plural noun, singular al·ga [al-guh] /ˈæl gə/.
Origin of algae
Examples from the Web for algal
Contemporary Examples of algal
Earlier this month, Toledo, Ohio, watched its municipal water supply descend into an undrinkable stew of algal toxins.Are Water Filters B.S.?
August 19, 2014
Historical Examples of algal
The algal host cells lie in the medulla, just below the upper cortex.
The chains of cells are usually badly broken up, and the nature of the algal host is, therefore, difficult to distinguish.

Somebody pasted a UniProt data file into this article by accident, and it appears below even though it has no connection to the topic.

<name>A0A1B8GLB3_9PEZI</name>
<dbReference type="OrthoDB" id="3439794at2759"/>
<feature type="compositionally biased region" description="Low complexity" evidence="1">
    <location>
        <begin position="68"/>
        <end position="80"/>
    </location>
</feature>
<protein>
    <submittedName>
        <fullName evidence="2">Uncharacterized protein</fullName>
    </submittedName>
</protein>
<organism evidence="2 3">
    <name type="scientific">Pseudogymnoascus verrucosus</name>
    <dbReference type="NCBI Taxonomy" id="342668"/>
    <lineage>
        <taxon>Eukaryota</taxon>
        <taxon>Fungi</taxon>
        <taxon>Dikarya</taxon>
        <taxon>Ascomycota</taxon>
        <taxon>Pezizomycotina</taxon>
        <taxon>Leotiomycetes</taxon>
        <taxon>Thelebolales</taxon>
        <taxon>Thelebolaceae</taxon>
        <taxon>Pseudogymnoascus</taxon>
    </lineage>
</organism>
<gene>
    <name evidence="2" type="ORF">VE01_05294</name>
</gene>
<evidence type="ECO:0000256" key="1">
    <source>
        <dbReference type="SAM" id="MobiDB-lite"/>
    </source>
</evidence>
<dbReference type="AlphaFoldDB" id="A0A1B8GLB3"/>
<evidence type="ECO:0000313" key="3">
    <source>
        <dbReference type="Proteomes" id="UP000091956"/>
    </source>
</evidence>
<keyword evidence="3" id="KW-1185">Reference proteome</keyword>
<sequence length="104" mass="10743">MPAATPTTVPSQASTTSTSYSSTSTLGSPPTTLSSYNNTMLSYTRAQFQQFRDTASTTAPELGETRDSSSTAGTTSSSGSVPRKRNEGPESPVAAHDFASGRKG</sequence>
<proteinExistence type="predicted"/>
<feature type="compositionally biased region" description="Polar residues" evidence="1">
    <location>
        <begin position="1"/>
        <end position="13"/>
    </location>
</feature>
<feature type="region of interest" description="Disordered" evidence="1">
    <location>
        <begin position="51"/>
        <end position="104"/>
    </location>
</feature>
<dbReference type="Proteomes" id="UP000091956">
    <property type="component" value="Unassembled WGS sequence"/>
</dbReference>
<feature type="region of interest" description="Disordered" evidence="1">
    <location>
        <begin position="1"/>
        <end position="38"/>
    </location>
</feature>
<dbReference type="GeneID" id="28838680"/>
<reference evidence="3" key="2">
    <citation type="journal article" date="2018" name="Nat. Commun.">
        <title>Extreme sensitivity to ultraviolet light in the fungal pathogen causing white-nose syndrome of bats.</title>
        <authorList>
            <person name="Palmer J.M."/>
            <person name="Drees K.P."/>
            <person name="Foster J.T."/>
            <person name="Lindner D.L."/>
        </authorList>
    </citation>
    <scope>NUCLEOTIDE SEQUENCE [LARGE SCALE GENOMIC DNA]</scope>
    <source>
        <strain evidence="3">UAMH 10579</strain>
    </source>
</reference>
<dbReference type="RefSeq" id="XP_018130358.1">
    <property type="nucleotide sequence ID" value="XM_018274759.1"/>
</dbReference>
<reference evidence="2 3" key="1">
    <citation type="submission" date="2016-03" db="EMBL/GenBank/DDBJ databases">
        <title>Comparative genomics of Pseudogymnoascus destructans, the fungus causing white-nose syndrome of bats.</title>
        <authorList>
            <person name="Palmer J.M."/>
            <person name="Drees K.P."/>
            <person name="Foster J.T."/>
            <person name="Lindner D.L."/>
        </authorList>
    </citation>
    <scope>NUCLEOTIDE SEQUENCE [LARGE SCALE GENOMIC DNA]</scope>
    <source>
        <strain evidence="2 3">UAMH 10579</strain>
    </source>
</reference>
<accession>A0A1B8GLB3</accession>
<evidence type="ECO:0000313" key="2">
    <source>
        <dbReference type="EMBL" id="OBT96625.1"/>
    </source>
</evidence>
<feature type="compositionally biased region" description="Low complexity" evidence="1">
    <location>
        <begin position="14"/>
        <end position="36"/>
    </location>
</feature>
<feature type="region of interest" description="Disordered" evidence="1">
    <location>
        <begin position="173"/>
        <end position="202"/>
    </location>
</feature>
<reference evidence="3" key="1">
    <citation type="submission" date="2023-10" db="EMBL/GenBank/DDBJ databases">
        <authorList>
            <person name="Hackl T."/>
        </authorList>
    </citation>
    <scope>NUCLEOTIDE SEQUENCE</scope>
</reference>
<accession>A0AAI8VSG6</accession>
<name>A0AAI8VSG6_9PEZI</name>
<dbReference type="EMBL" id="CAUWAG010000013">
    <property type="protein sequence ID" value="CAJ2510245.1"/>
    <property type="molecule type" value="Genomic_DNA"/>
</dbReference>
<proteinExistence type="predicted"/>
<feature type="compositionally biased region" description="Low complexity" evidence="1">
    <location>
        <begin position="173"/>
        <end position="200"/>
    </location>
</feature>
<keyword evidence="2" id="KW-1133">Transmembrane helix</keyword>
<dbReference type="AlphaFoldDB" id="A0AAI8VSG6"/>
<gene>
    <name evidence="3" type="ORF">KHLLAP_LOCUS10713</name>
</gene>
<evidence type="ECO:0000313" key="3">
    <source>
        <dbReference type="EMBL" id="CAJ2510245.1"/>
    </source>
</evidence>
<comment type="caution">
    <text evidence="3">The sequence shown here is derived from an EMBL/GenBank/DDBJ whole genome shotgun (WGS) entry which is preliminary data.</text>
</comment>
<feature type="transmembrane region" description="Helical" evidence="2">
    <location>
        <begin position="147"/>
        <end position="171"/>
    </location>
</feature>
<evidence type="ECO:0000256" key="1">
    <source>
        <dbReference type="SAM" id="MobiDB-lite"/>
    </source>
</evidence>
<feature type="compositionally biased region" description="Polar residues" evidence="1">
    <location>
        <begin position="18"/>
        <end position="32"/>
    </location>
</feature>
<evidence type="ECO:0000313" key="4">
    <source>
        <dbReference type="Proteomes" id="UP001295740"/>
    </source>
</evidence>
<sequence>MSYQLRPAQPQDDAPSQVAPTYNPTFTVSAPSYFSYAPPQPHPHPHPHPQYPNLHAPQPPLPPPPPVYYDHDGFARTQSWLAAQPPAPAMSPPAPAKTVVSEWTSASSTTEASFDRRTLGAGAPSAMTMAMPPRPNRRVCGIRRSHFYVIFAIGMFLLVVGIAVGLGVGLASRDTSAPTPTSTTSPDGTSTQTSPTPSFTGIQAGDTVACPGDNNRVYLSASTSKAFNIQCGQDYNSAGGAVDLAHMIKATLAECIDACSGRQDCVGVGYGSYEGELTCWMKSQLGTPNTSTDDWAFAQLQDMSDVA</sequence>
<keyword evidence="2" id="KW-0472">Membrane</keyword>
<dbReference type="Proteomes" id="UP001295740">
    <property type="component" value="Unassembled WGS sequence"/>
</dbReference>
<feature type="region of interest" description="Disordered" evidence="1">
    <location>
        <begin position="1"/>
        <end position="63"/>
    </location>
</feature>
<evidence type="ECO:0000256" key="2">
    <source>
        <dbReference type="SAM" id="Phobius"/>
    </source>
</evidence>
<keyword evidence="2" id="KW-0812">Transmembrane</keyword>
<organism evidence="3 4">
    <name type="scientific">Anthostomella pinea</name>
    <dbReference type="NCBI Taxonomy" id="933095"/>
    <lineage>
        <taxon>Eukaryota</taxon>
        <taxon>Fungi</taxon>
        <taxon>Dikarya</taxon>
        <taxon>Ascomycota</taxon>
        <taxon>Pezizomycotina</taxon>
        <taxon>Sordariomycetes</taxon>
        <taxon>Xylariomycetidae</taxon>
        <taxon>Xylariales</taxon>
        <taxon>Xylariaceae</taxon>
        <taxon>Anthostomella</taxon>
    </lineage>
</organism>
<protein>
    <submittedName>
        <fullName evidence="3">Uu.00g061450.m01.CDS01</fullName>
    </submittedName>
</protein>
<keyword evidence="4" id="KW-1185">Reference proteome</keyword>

The algal hosts are usually Dactylococcus or Polycoccus, and both hosts are sometimes found in the same thallus.
It was, therefore, most desirable to devise a method of ridding the bed of algal growth without injuring the cress.
This only killed the algal growth with which the particles of copper came in contact and left the main body of alg unaffected.
pl n singular alga (ˈælɡə)
Word Origin for algae
(plural), 1794, from alga (singular), 1550s, from Latin alga "seaweed," of uncertain origin, perhaps from a PIE root meaning "to putrefy, rot."